Karabakh is an integral part of Azerbaijan and its status is not open to debate, Baku’s Foreign Ministry spokeswoman Leyla Abdullayeva told Trend News Agency on Saturday.
Abdullayeva’s remark came in response to a statement made by U.S. Ambassador to Armenia Lynne Tracy, in which she said that the Nagorno-Karabakh issued had not yet been resolved.
"Such a statement by the U.S. ambassador is unacceptable. The Karabakh conflict is a thing of the past. Azerbaijan ensured its territorial integrity, and the economic regions of East Zangezur and Karabakh were created by a presidential decree. These territories are an integral part of Azerbaijan, and there can be no question of any status," pointed Abdullayeva.
Abdullayeva noted that such a statement by a U.S. official neglected the new realities on the ground, and only serves to exacerbate the situation, creating unreasonable expectations from the opposite side, as the two neighboring countries attempt to normalize their economic ties.
"While the activities of the OSCE Minsk Group are being discussed, such a statement by the representative of the co-chair country undermines the future activities of the Minsk Group," she concluded.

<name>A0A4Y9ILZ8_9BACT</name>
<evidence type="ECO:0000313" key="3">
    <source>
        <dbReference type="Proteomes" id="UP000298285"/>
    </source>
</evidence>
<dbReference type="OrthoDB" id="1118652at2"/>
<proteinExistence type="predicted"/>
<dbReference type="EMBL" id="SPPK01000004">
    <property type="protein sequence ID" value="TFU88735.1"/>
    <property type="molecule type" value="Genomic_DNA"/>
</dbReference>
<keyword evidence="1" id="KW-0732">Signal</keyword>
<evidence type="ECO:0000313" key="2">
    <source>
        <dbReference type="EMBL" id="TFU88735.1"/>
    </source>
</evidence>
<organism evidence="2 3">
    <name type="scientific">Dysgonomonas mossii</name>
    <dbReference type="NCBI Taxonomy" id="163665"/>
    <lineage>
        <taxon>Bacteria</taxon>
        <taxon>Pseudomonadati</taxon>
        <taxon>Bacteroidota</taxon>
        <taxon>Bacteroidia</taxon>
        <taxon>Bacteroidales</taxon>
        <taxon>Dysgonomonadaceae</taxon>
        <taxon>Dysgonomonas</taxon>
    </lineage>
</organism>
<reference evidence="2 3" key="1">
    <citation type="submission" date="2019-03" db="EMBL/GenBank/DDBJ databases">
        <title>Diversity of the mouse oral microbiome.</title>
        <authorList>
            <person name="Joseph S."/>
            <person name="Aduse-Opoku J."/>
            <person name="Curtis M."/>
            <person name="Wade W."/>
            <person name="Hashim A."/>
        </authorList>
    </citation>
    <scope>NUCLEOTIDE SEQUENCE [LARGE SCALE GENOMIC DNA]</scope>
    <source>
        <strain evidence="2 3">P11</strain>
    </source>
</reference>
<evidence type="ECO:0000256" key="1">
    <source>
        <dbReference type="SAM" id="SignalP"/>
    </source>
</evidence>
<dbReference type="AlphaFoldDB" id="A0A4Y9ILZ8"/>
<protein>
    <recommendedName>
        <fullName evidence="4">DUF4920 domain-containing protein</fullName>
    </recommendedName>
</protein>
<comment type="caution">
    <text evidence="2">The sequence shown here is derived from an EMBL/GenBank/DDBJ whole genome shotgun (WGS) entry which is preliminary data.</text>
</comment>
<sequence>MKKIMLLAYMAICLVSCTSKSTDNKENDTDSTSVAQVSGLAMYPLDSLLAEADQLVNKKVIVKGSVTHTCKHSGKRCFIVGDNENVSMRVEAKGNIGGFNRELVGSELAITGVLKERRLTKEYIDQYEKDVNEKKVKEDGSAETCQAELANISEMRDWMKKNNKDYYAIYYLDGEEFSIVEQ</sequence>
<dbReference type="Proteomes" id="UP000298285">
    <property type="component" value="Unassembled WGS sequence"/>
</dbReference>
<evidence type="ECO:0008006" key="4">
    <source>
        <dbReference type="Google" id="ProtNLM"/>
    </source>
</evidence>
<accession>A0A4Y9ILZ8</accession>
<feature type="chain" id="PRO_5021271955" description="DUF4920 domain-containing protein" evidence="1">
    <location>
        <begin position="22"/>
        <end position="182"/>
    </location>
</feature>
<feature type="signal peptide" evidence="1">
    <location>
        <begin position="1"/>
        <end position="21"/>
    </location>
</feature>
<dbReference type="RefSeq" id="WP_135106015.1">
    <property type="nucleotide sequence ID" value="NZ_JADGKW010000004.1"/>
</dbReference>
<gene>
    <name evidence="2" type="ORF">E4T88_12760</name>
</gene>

Relations between the former Soviet republics of Azerbaijan and Armenia have been tense since 1991 when the Armenian military occupied Nagorno-Karabakh, also known as Upper Karabakh, a territory internationally recognized as part of Azerbaijan, and seven adjacent regions.
When new clashes erupted on Sept. 27, 2020, the Armenian army launched attacks on civilians and Azerbaijani forces and violated several humanitarian cease-fire agreements.
During the 44-day conflict, Azerbaijan liberated several cities and some 300 settlements and villages after a nearly three-decade occupation.
On Nov. 10, 2020, the two countries signed a Russian-brokered agreement to end the fighting and strive for a comprehensive resolution.
The cease-fire is seen as a victory for Azerbaijan and a defeat for Armenia, whose armed forces withdrew in line with the agreement.